By Catherine Sawoski ’20.
Catherine is also the 2019 Youth Poetry Ambassador for the State of Rhode Island
When I’m older I will name my child Sustain so that she will always know that reverb is just as powerful as whatever note she is hitting. We will stand on a bench in the center of the cacophony of sounds in Kennedy Plaza and try out different melodies as passengers load and unload behind us, wondering if they think about how long we held a certain phrase.
As she is born, I will teach her to cry in just the right pitches, so that the nurses will be talking about her for years.
When she is five years old, Sustain will hit her chin while we are in the middle of a concert and I will wonder if I will need to find a new song to sing and I will think that Cadence is a good name, but Sustain is better. The doctors will disagree about how long she needs to recover but I know an injury is just the world’s way of making sure that it will be remembered after it has disappeared. She will respect that. I will show Sustain the gash on my left middle finger from when I tried to carve a message into a tree on the East Side; she’ll learn that that is what happens when your hand slips.
I will tell Sustain that I have done things with my life that I haven’t seen yet, and we will respect them together. She will carry that with her proudly, and I will be proud of her for offering herself to help transport the weight until she has someone else to hand it off to. I will laugh when she tries on a pair of my glasses to get glimpses of the future.
We will carry on writing the same music that my parents first told me about when I was her age, and I will point out the changes that I made in harmonies and chords. I will not be entirely sure that she believes me, but when she sings it I will make her transform it, even though she will not like it. She will fight with me, and try to run somewhere else, but it will only be an hour until she is home because she did not remember to bring the album that she found on the second floor of the garage, and I will not tell her that it was mine.
One day she will go to Kennedy Plaza by herself, and she will not know that I am not with her because of how the screeches of the buses turn into a screeching head voice, and how the churning gears become a stylistic choice.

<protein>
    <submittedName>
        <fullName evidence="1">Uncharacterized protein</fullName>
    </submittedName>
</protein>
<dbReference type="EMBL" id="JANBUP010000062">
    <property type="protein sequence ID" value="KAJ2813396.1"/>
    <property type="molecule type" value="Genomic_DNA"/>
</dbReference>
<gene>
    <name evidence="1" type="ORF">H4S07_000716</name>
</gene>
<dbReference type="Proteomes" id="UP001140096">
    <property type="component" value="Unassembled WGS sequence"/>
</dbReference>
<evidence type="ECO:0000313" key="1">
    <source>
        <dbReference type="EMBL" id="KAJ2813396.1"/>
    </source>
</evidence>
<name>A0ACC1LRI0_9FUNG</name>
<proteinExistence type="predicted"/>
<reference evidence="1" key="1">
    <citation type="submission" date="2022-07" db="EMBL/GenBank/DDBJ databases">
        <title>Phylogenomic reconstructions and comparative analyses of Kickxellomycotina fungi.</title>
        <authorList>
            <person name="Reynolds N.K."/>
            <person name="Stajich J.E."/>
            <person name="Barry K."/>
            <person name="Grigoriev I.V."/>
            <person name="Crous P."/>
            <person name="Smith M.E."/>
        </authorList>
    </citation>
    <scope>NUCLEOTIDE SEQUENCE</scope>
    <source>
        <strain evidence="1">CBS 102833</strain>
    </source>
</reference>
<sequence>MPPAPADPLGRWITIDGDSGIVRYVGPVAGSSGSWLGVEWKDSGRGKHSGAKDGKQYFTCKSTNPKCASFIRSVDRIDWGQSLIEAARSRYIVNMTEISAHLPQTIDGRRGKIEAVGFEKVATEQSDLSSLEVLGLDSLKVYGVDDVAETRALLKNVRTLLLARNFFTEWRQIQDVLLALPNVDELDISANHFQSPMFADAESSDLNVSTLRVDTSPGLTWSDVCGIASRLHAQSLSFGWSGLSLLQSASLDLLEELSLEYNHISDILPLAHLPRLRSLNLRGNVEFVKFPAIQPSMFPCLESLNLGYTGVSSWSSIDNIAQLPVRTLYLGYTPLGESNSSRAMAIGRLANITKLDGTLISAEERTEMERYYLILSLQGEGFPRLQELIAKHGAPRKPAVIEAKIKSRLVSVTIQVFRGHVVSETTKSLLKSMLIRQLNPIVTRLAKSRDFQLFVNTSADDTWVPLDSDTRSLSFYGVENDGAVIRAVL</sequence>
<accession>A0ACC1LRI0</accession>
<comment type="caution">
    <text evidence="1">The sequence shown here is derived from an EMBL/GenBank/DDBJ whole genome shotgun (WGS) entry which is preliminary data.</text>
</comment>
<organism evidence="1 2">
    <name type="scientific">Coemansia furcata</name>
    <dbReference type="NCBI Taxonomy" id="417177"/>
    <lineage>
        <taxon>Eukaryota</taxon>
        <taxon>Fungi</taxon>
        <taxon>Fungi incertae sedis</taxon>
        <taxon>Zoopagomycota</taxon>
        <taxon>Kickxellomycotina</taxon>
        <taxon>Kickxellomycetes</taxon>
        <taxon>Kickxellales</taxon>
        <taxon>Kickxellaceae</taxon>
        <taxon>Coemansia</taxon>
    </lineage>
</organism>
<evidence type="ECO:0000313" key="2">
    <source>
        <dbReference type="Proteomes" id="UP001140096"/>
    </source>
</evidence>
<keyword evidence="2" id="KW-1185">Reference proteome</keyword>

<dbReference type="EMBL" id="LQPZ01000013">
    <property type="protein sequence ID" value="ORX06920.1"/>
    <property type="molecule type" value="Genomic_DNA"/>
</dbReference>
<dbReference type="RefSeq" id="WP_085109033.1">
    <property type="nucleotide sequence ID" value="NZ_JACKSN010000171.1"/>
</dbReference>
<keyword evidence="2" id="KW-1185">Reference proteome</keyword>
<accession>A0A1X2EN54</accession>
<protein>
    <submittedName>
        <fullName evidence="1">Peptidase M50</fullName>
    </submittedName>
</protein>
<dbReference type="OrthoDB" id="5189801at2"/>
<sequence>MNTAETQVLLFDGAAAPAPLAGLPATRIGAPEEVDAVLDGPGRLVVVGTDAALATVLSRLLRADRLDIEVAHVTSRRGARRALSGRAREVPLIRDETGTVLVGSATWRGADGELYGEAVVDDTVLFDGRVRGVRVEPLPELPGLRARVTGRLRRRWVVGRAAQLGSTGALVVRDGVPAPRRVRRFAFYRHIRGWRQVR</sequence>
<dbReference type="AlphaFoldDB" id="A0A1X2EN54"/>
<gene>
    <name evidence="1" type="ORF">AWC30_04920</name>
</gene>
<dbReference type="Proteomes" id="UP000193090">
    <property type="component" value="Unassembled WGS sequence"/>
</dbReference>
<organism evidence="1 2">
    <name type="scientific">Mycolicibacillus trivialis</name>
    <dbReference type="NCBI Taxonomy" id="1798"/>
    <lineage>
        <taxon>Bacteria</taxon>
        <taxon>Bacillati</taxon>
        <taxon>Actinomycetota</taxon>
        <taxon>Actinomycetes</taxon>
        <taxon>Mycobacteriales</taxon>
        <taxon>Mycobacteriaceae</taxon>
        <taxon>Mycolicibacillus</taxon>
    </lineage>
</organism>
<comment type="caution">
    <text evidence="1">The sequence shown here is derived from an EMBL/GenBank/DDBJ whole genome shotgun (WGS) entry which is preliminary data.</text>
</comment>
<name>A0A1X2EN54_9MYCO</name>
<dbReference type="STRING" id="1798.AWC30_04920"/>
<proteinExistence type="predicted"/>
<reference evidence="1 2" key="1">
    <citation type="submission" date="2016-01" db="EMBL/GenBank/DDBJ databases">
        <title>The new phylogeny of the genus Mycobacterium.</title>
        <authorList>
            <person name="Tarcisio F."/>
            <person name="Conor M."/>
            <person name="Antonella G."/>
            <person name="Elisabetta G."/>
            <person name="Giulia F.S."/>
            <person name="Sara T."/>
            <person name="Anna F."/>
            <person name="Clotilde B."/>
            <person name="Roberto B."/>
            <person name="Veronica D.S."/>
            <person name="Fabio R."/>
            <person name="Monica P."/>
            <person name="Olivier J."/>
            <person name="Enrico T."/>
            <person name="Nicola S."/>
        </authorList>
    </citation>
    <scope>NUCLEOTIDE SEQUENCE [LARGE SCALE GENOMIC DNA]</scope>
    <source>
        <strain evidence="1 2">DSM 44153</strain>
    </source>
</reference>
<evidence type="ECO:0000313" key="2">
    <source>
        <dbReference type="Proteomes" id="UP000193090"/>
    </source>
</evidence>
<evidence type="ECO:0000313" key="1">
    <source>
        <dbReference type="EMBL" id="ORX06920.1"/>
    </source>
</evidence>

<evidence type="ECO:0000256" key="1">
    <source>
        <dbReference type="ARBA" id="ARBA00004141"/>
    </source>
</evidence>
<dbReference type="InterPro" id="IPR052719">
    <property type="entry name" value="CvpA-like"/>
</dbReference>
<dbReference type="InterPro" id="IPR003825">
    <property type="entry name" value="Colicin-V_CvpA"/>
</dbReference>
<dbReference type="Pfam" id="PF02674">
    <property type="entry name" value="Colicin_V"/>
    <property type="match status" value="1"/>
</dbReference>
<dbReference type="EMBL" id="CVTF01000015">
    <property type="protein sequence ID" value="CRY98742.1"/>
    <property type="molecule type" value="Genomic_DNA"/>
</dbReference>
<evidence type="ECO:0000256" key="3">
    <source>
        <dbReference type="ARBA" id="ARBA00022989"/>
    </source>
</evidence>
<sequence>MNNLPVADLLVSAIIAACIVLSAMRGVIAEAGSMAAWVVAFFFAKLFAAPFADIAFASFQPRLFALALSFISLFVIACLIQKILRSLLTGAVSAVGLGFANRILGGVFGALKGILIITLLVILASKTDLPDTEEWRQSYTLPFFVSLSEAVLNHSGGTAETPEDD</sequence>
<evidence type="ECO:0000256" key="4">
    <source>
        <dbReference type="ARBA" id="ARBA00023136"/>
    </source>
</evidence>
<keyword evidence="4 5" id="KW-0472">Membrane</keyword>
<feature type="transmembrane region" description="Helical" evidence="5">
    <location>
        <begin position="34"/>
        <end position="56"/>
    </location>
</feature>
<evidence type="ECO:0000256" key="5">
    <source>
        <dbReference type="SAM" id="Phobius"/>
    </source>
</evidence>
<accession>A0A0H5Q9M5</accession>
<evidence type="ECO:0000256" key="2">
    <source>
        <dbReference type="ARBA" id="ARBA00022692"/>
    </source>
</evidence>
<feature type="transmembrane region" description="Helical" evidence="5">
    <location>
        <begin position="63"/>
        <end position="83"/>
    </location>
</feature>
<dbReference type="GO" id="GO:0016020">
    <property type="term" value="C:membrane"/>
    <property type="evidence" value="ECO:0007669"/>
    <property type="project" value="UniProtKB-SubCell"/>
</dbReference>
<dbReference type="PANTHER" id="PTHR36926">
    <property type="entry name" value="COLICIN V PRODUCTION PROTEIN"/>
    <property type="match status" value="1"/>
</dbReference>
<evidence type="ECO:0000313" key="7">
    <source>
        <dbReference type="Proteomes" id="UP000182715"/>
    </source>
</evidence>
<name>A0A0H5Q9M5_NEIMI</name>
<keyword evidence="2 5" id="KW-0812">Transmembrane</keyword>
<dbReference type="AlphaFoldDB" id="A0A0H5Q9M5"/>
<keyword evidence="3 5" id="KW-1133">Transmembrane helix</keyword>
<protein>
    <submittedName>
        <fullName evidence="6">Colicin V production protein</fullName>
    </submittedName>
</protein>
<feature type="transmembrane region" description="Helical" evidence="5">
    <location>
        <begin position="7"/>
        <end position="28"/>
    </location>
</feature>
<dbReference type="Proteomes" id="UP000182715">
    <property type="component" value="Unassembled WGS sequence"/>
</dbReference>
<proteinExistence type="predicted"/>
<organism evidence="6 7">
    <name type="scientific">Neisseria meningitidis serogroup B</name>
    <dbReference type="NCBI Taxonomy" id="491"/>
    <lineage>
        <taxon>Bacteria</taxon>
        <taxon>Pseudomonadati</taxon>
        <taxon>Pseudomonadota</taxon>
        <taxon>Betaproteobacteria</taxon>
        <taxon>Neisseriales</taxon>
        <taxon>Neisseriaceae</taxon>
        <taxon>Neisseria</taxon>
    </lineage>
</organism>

She will move to a city that looks very much like this city because she will realize that every city looks like this city when you know how to look at it the right way. She will have long, uninterrupted conversations with people just like she always wanted to, and she will see that they are new and exciting and I will think how in this city the people were once the same. I will listen to her on the phone, humming like the static on the other end of the line.
I will tell her that Cadence is just the notes of the piece -- Sustain is their memory ever after.
One day she will move into another apartment and she will find glasses in the back pocket of her purse. When she puts them on she will find that for the first time they make everything just a little bit older -- her hair will look a bit more brown than before, and the scar on her chin a bit more like the treble clef if she squints long enough.
She will catch herself one day, walking through the street, singing a song that she cannot quite place and it will drive her mad. She will tear through the piles of sheet music that fill her bookshelf, and she will finally find our family’s concerto and when she sits down to play it, an A flat will turn into a natural without her comprehending what the difference is.
Long after I am gone, Sustain will play the bits of me that are left in every piano, every tap of her feet, and every thought that crosses her mind. It is this thought that will sustain me through the years to come.